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|Case Number:||Civil Appeal 30 of 2019|
|Parties:||Ezekiel Kemue Orina v Aska Nyaboke Kobiro, Bernard Onkoba t/a Betico Auctioneers & Hegeons Auctioneers|
|Date Delivered:||11 Mar 2021|
|Court:||High Court at Kisii|
|Judge(s):||Rose Edwina Atieno Ougo|
|Citation:||Ezekiel Kemue Orina v Aska Nyaboke Kobiro & 2 others  eKLR|
|Case History:||Being an appeal from the order of Hon. S.N. Makila SRM given on 22nd February, 2019 in Kisii CMCC No. 192 of 2013|
|History Docket No:||Cmcc 192 of 2013|
|History Magistrate:||Hon. S.N. Makila SRM|
|Disclaimer:||The information contained in the above segment is not part of the judicial opinion delivered by the Court. The metadata has been prepared by Kenya Law as a guide in understanding the subject of the judicial opinion. Kenya Law makes no warranties as to the comprehensiveness or accuracy of the information|
REPUBLIC OF KENYA
IN THE HIGH COURT OF KENYA AT KISII
CIVIL APPEAL NO. 30 OF 2019
EZEKIEL KEMUE ORINA.................... APPELLANT/ APPLICANT
ASKA NYABOKE KOBIRO............................ 1ST RESPONDENT
BERNARD ONKOBA T/A
BETICO AUCTIONEERS ...............................2ND RESPONDENT
HEGEONS AUCTIONEERS............................3RD RESPONDENT
(Being an appeal from the order of Hon. S.N. Makila SRM given on 22nd February, 2019 in
Kisii CMCC No. 192 of 2013)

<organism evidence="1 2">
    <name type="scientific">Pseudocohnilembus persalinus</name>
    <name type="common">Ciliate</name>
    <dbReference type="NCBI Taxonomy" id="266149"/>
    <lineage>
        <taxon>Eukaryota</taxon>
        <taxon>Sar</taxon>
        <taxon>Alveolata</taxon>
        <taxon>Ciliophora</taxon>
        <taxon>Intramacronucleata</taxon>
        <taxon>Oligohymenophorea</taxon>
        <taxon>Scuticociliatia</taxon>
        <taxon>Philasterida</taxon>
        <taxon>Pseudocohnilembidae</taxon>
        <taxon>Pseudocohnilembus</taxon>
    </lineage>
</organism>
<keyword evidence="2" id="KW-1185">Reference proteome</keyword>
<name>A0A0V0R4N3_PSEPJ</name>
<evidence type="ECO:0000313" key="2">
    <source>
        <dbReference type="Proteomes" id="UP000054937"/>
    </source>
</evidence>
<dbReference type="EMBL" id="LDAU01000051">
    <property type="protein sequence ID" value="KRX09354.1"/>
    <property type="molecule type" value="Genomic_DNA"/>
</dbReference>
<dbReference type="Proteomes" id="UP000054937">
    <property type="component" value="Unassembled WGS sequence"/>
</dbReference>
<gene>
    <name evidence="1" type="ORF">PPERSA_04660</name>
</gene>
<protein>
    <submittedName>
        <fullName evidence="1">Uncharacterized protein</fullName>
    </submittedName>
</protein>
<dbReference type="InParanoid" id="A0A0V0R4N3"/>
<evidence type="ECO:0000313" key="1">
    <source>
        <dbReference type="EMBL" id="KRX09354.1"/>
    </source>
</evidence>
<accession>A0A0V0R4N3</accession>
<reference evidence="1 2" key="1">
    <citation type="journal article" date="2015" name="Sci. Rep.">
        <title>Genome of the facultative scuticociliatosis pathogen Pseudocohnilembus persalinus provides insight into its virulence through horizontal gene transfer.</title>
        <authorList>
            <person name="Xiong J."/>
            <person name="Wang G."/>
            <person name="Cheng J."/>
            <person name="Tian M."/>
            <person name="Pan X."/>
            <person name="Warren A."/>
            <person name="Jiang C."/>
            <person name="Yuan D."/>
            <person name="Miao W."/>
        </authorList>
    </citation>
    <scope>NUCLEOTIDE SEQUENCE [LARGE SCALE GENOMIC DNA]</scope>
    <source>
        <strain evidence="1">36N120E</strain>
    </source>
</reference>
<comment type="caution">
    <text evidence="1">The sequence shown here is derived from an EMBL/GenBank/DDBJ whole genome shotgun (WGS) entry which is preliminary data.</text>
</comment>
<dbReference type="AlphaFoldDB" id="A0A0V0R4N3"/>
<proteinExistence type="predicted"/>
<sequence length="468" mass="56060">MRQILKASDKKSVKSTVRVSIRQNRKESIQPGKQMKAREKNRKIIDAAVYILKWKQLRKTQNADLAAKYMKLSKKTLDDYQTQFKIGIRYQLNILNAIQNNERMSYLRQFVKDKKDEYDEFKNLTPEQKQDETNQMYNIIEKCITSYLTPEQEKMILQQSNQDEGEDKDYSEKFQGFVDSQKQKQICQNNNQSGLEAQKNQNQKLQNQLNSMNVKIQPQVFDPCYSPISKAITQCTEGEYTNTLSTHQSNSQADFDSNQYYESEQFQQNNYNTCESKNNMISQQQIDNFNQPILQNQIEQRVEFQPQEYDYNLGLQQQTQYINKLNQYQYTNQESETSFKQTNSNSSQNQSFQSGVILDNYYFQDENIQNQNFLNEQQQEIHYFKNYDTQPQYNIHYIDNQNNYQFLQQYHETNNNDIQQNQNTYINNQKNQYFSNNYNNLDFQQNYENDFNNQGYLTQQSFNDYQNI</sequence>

1. The appellant has moved this court vide a Notice of Motion dated 20th September 2020, seeking leave to conduct the appeal by way of viva voce evidence by calling witnesses. He has also sought that the court directs the respondent’s counsel on record to appear as a witness in the matter and that the costs of the application be in the cause.
2. The grounds in support of his application are that the respondents introduced peculiar documents after he had filed his submissions and there will be need call witnesses to cross examine them on the extraneous documents. In his supporting affidavit, the appellant identified the peculiar documents as pertaining to SONY SUGAR COMPANY LTD vs OMWOYO AUCTIONEERS which was a different case from that in the court below but which the court had purportedly used to issue a vesting order. The appellant deposed that the impugned documents would not have any probative value unless they were produced in court by way of evidence.